Gender: A salient variable
by: Marrianne McMullen, Director of Communication and Dissemination
Chapin Hall at the University of Chicago
Before last year’s women’s marches across the country, I felt like the country had turned its back on me and my experiences. Then I joined a 250,000-strong march where no back was turned. From the hundreds of blunt and funny signs, to the inspirational speakers and performers, to the presence of thousands of women and men all smiling at each other – everyone was facing toward women’s experiences.
In the year since, that collection of individual motivations has turned into a movement. It’s been a year at looking at hard truths and ugly stories that are driving change in a range of institutions and systems.
At Chapin Hall, we have long looked at the experiences of individuals to identify how systems need to change. We compile evidence so that it can be used to affect policies and practices that improve children’s chances for success. One body of evidence we’ve compiled is that girls face different and often additional challenges than boys.Some of the Chapin Hall team at the march in Chicago 1/20/2018
So it was no surprise that many Chapin Hall staff who have contributed to this evidence attended women’s marches across the country last weekend. Once again, I headed to downtown Chicago, where I was joined by many of my colleagues, where we were joined by about 300,000 others.
Those of us who work in child welfare can see every day that discrimination and inequity limits a child’s chances to thrive. The experience of trauma, such as the many stories shared through #metoo, can also derail healthy development.
Here are just a few examples of where Chapin Hall work has shed light on the impact of gender:
- Dr. Amy Dworsky has led research on pregnant and parenting foster youth and their unique needs and experiences. One finding was that only 44 % of female foster youth who had a child had a high school diploma or GED when they exited the system. Further, each additional child they had reduced the odds of having a high school diploma or GED by 45%.
- In another recent study, Dr. Fred Wulczyn and his staff found that girls in foster care run away more than boys, and do so at a younger age. This provides the basis for exploring why young girls run away, the risks associated with that and whether services designed to protect girls are as effective as those designed to protect boys.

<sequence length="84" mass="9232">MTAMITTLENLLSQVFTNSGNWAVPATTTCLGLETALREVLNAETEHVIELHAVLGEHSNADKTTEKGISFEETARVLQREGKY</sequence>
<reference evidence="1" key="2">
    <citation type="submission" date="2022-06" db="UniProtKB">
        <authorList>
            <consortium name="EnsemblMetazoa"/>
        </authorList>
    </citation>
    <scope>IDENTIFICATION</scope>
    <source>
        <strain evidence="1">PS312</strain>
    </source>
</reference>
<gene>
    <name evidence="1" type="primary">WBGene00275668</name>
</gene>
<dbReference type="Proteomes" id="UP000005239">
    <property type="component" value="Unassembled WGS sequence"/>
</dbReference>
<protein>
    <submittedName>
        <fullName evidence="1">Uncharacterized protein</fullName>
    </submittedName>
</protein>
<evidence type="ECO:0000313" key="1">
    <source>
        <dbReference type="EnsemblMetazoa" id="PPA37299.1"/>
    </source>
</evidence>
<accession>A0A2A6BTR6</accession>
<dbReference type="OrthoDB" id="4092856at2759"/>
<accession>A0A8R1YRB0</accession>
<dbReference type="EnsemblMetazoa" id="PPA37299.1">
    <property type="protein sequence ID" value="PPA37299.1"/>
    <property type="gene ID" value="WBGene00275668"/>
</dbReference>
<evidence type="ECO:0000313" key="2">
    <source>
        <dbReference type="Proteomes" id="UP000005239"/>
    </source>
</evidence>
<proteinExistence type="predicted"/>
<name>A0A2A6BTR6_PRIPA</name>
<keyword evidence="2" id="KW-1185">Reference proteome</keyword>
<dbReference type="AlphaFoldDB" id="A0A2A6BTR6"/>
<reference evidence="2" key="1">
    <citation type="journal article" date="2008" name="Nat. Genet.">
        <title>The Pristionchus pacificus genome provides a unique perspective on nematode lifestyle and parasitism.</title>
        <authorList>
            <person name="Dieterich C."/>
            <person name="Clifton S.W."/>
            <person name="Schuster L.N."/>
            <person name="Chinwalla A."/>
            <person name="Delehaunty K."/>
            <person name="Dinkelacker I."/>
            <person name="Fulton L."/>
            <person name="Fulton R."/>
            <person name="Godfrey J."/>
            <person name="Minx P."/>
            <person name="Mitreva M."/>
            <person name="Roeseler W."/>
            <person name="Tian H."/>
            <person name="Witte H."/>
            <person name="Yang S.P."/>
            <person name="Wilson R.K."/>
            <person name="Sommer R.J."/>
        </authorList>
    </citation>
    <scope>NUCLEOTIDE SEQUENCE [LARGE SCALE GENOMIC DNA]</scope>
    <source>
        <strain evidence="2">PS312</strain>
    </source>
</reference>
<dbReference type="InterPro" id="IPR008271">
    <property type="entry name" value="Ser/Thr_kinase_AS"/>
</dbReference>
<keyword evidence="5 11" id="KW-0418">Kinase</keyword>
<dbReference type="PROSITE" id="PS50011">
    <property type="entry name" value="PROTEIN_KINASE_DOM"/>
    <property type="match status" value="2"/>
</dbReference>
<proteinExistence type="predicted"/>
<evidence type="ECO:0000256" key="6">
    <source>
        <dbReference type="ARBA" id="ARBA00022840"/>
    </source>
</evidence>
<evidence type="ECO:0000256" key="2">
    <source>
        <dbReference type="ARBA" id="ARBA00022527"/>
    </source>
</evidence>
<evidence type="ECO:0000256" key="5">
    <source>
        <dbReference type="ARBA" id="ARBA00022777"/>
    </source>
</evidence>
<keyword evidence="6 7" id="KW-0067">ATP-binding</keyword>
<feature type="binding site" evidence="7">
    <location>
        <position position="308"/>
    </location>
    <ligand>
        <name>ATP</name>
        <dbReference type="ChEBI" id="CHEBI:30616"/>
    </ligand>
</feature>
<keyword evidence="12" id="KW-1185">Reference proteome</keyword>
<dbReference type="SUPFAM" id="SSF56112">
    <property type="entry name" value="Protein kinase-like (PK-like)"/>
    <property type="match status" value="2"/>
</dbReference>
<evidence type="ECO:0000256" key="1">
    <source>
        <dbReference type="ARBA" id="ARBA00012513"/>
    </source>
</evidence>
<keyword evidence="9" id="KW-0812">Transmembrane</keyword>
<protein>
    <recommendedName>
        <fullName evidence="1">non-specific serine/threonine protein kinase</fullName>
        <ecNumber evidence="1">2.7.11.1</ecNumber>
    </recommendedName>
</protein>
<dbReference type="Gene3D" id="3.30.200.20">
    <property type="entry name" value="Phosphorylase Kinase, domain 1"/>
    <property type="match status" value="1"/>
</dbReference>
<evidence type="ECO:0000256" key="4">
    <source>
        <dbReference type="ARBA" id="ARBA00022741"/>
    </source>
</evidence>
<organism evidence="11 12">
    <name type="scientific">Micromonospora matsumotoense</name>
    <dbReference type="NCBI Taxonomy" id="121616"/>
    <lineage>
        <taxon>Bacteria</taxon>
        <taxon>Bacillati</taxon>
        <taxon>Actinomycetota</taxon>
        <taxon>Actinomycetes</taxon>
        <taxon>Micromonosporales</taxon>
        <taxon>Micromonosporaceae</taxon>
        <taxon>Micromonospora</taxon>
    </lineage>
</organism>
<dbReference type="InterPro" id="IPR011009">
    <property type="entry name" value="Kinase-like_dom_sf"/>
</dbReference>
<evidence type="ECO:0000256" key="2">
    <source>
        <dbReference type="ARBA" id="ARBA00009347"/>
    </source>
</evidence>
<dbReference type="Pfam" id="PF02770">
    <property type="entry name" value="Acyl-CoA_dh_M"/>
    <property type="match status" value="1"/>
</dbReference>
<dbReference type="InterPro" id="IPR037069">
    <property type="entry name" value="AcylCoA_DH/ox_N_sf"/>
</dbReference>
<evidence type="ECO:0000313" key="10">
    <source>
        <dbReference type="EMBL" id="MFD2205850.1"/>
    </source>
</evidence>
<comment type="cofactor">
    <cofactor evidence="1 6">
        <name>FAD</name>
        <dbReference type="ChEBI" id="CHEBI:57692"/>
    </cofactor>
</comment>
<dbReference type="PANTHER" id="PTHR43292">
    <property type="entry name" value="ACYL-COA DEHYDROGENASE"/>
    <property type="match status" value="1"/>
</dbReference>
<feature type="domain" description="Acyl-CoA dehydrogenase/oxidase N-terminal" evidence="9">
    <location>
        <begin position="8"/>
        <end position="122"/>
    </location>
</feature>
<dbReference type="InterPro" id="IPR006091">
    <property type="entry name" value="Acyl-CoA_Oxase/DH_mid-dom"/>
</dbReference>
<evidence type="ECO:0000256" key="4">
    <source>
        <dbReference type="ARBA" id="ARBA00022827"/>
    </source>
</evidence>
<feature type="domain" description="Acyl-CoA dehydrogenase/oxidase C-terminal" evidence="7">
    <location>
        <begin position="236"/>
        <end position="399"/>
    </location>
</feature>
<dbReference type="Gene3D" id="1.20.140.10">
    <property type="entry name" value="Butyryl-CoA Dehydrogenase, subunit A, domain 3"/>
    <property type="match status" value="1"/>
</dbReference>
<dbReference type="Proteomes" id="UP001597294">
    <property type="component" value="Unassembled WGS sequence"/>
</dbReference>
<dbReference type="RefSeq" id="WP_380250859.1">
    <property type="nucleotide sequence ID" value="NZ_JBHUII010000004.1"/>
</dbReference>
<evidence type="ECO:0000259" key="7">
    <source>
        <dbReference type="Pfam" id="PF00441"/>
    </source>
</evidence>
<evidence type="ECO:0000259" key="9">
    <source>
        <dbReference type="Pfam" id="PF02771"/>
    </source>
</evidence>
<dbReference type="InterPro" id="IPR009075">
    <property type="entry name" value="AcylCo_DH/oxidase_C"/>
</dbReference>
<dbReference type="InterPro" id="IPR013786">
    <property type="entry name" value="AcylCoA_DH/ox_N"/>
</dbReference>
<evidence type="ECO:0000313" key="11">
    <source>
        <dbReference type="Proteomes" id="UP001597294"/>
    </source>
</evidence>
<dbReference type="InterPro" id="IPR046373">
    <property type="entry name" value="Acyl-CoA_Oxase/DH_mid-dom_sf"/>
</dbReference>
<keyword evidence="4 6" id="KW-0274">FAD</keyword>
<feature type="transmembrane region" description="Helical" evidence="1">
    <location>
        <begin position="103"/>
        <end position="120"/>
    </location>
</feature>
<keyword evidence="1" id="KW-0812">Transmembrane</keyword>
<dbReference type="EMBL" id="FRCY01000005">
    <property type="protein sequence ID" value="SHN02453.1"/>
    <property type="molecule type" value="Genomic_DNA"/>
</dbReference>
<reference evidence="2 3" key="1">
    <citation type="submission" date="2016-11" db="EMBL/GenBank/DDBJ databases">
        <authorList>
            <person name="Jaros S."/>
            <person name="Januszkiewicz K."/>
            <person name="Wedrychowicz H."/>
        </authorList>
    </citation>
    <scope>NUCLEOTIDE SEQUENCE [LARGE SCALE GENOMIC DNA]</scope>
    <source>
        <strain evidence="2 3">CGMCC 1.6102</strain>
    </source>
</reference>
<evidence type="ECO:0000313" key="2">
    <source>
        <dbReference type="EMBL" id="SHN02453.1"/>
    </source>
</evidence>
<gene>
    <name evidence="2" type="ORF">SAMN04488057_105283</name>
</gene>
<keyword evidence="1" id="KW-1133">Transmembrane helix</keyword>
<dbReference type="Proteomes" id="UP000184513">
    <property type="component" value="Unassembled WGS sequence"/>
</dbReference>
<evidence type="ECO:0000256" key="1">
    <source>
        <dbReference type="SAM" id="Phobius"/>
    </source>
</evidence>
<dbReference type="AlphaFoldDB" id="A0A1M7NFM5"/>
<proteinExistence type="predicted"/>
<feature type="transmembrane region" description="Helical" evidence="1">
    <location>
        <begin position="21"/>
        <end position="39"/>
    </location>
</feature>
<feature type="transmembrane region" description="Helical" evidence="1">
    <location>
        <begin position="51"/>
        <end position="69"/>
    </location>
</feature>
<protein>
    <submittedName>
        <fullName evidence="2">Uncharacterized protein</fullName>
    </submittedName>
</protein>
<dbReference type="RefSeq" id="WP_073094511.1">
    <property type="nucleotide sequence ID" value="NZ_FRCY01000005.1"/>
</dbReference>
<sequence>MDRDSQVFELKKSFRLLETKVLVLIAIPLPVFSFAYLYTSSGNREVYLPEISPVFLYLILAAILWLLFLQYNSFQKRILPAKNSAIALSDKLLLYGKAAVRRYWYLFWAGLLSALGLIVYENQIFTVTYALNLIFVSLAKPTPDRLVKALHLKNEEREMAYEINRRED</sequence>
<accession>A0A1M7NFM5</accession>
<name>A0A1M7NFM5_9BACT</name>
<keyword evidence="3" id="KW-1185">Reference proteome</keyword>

- In our Midwest Evaluation of Adult Functioning of Former Foster youth, we found that young women at ages 23 and 24 worked fewer hours per week and were paid significantly less per hour than employed young men.
This and results from many more studies provide an evidence base for social change. At Chapin Hall we are often immersed in specifics of system change–such as how to measure improvement in outcomes in one child welfare system. But the broader agendas espoused at the women’s marches are also connected to this work.
When recording artist Janelle Monae focused on personal strength at the DC march, it’s what we would want any person struggling with trauma to hear.
When actress Asia Argento spoke in Rome about removing the veil of shame for rape victims, and when women in Sydney and Melbourne called for reform of sexual assault laws, they were addressing trauma and appropriate systemic and cultural responses to it.
“Continue to embrace the things that make you unique even if it makes others uncomfortable. You are enough,” Monae said. “And whenever you’re feeling doubt, whenever you want to give up, you must always remember to choose freedom over fear.”
That’s the choice countless women have made this past year. It’s been a year punctuated by headlines and stories preceded by warnings for “sensitive listeners.” This year’s women’s marches moved from a broad collection of individual responses to a movement pushing for change in all of our institutions.
We are facing forward. We are looking at evidence. We are the evidence. And we’re going to use it to help girls rise.